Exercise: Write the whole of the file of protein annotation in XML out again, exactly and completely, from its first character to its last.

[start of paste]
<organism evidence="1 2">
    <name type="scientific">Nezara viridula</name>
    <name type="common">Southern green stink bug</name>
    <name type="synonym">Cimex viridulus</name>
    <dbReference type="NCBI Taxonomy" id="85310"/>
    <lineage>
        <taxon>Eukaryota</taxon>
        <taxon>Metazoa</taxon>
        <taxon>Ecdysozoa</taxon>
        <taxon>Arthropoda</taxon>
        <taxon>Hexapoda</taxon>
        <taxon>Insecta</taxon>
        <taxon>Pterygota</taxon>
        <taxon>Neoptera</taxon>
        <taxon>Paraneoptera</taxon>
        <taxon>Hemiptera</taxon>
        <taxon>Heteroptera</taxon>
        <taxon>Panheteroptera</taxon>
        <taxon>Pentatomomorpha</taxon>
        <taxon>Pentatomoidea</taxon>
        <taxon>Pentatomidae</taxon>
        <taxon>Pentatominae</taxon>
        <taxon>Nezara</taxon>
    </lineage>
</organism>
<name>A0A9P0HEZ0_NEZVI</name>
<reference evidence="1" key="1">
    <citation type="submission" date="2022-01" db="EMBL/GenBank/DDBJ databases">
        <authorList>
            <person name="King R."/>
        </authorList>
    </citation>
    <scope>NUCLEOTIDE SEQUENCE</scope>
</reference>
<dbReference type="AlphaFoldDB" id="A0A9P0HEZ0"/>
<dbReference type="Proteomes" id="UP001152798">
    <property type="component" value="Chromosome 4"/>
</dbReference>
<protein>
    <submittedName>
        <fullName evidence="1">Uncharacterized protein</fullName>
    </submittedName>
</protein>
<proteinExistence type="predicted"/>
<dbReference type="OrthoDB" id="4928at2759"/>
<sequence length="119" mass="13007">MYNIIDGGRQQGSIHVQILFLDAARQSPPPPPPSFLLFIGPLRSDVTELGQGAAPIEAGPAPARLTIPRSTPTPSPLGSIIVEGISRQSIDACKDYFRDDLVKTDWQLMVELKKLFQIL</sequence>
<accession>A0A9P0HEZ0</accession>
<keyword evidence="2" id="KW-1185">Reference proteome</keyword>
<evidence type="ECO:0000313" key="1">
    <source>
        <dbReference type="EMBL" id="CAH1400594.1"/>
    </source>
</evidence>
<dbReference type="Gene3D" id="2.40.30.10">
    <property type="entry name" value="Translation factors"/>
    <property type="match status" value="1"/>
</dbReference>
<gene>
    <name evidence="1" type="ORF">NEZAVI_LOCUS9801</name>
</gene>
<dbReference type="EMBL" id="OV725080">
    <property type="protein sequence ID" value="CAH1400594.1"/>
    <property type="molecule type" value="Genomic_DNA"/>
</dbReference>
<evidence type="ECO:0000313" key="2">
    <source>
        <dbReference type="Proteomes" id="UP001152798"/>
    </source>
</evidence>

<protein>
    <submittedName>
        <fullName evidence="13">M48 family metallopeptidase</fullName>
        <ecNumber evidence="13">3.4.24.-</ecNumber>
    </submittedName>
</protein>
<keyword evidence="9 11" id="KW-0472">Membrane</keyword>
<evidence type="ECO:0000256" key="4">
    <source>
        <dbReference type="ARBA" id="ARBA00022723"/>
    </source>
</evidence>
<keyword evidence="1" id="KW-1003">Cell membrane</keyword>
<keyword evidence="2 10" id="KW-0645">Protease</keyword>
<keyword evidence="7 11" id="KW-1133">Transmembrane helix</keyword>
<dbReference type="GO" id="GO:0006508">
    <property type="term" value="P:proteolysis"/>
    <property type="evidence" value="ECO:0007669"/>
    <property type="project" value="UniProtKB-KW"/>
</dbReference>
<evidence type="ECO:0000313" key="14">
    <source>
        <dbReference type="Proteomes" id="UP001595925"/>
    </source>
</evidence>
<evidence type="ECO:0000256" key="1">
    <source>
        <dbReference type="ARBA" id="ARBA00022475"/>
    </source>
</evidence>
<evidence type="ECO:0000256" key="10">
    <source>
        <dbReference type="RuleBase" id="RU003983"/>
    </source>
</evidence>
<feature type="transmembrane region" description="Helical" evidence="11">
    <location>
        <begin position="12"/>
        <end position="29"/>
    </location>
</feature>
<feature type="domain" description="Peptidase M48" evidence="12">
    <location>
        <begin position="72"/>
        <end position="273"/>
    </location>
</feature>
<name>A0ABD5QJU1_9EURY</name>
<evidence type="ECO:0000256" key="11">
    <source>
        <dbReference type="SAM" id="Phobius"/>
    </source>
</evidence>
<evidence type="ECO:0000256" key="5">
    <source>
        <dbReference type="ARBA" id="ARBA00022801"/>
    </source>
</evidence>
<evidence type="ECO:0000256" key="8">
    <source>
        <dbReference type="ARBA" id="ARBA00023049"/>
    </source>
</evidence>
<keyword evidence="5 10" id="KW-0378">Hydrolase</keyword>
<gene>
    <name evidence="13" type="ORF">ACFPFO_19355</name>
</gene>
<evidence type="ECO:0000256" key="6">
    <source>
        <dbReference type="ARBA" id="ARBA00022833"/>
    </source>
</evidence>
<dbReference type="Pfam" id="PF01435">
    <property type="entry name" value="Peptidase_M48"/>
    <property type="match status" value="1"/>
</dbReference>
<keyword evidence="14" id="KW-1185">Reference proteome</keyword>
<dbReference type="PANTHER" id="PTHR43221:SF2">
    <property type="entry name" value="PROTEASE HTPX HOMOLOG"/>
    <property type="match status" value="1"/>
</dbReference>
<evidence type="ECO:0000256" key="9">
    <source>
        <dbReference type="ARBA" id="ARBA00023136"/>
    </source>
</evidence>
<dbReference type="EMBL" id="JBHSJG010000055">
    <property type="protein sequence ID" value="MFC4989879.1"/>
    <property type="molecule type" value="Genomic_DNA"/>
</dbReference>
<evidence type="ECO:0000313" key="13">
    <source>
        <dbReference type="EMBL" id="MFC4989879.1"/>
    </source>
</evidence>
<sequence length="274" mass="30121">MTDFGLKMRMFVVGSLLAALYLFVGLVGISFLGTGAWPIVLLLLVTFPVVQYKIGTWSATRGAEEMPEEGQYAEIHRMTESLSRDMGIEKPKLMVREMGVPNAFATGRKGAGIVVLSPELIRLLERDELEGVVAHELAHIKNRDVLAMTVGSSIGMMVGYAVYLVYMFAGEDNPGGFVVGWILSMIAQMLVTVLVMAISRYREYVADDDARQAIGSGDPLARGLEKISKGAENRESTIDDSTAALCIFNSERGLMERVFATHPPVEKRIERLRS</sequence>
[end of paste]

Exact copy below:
<organism evidence="1 2">
    <name type="scientific">Nezara viridula</name>
    <name type="common">Southern green stink bug</name>
    <name type="synonym">Cimex viridulus</name>
    <dbReference type="NCBI Taxonomy" id="85310"/>
    <lineage>
        <taxon>Eukaryota</taxon>
        <taxon>Metazoa</taxon>
        <taxon>Ecdysozoa</taxon>
        <taxon>Arthropoda</taxon>
        <taxon>Hexapoda</taxon>
        <taxon>Insecta</taxon>
        <taxon>Pterygota</taxon>
        <taxon>Neoptera</taxon>
        <taxon>Paraneoptera</taxon>
        <taxon>Hemiptera</taxon>
        <taxon>Heteroptera</taxon>
        <taxon>Panheteroptera</taxon>
        <taxon>Pentatomomorpha</taxon>
        <taxon>Pentatomoidea</taxon>
        <taxon>Pentatomidae</taxon>
        <taxon>Pentatominae</taxon>
        <taxon>Nezara</taxon>
    </lineage>
</organism>
<name>A0A9P0HEZ0_NEZVI</name>
<reference evidence="1" key="1">
    <citation type="submission" date="2022-01" db="EMBL/GenBank/DDBJ databases">
        <authorList>
            <person name="King R."/>
        </authorList>
    </citation>
    <scope>NUCLEOTIDE SEQUENCE</scope>
</reference>
<dbReference type="AlphaFoldDB" id="A0A9P0HEZ0"/>
<dbReference type="Proteomes" id="UP001152798">
    <property type="component" value="Chromosome 4"/>
</dbReference>
<protein>
    <submittedName>
        <fullName evidence="1">Uncharacterized protein</fullName>
    </submittedName>
</protein>
<proteinExistence type="predicted"/>
<dbReference type="OrthoDB" id="4928at2759"/>
<sequence length="119" mass="13007">MYNIIDGGRQQGSIHVQILFLDAARQSPPPPPPSFLLFIGPLRSDVTELGQGAAPIEAGPAPARLTIPRSTPTPSPLGSIIVEGISRQSIDACKDYFRDDLVKTDWQLMVELKKLFQIL</sequence>
<accession>A0A9P0HEZ0</accession>
<keyword evidence="2" id="KW-1185">Reference proteome</keyword>
<evidence type="ECO:0000313" key="1">
    <source>
        <dbReference type="EMBL" id="CAH1400594.1"/>
    </source>
</evidence>
<dbReference type="Gene3D" id="2.40.30.10">
    <property type="entry name" value="Translation factors"/>
    <property type="match status" value="1"/>
</dbReference>
<gene>
    <name evidence="1" type="ORF">NEZAVI_LOCUS9801</name>
</gene>
<dbReference type="EMBL" id="OV725080">
    <property type="protein sequence ID" value="CAH1400594.1"/>
    <property type="molecule type" value="Genomic_DNA"/>
</dbReference>
<evidence type="ECO:0000313" key="2">
    <source>
        <dbReference type="Proteomes" id="UP001152798"/>
    </source>
</evidence>

<protein>
    <submittedName>
        <fullName evidence="13">M48 family metallopeptidase</fullName>
        <ecNumber evidence="13">3.4.24.-</ecNumber>
    </submittedName>
</protein>
<keyword evidence="9 11" id="KW-0472">Membrane</keyword>
<evidence type="ECO:0000256" key="4">
    <source>
        <dbReference type="ARBA" id="ARBA00022723"/>
    </source>
</evidence>
<keyword evidence="1" id="KW-1003">Cell membrane</keyword>
<keyword evidence="2 10" id="KW-0645">Protease</keyword>
<keyword evidence="7 11" id="KW-1133">Transmembrane helix</keyword>
<dbReference type="GO" id="GO:0006508">
    <property type="term" value="P:proteolysis"/>
    <property type="evidence" value="ECO:0007669"/>
    <property type="project" value="UniProtKB-KW"/>
</dbReference>
<evidence type="ECO:0000313" key="14">
    <source>
        <dbReference type="Proteomes" id="UP001595925"/>
    </source>
</evidence>
<evidence type="ECO:0000256" key="1">
    <source>
        <dbReference type="ARBA" id="ARBA00022475"/>
    </source>
</evidence>
<evidence type="ECO:0000256" key="10">
    <source>
        <dbReference type="RuleBase" id="RU003983"/>
    </source>
</evidence>
<feature type="transmembrane region" description="Helical" evidence="11">
    <location>
        <begin position="12"/>
        <end position="29"/>
    </location>
</feature>
<feature type="domain" description="Peptidase M48" evidence="12">
    <location>
        <begin position="72"/>
        <end position="273"/>
    </location>
</feature>
<name>A0ABD5QJU1_9EURY</name>
<evidence type="ECO:0000256" key="11">
    <source>
        <dbReference type="SAM" id="Phobius"/>
    </source>
</evidence>
<evidence type="ECO:0000256" key="5">
    <source>
        <dbReference type="ARBA" id="ARBA00022801"/>
    </source>
</evidence>
<evidence type="ECO:0000256" key="8">
    <source>
        <dbReference type="ARBA" id="ARBA00023049"/>
    </source>
</evidence>
<keyword evidence="5 10" id="KW-0378">Hydrolase</keyword>
<gene>
    <name evidence="13" type="ORF">ACFPFO_19355</name>
</gene>
<evidence type="ECO:0000256" key="6">
    <source>
        <dbReference type="ARBA" id="ARBA00022833"/>
    </source>
</evidence>
<dbReference type="Pfam" id="PF01435">
    <property type="entry name" value="Peptidase_M48"/>
    <property type="match status" value="1"/>
</dbReference>
<keyword evidence="14" id="KW-1185">Reference proteome</keyword>
<dbReference type="PANTHER" id="PTHR43221:SF2">
    <property type="entry name" value="PROTEASE HTPX HOMOLOG"/>
    <property type="match status" value="1"/>
</dbReference>
<evidence type="ECO:0000256" key="9">
    <source>
        <dbReference type="ARBA" id="ARBA00023136"/>
    </source>
</evidence>
<dbReference type="EMBL" id="JBHSJG010000055">
    <property type="protein sequence ID" value="MFC4989879.1"/>
    <property type="molecule type" value="Genomic_DNA"/>
</dbReference>
<evidence type="ECO:0000313" key="13">
    <source>
        <dbReference type="EMBL" id="MFC4989879.1"/>
    </source>
</evidence>
<sequence length="274" mass="30121">MTDFGLKMRMFVVGSLLAALYLFVGLVGISFLGTGAWPIVLLLLVTFPVVQYKIGTWSATRGAEEMPEEGQYAEIHRMTESLSRDMGIEKPKLMVREMGVPNAFATGRKGAGIVVLSPELIRLLERDELEGVVAHELAHIKNRDVLAMTVGSSIGMMVGYAVYLVYMFAGEDNPGGFVVGWILSMIAQMLVTVLVMAISRYREYVADDDARQAIGSGDPLARGLEKISKGAENRESTIDDSTAALCIFNSERGLMERVFATHPPVEKRIERLRS</sequence>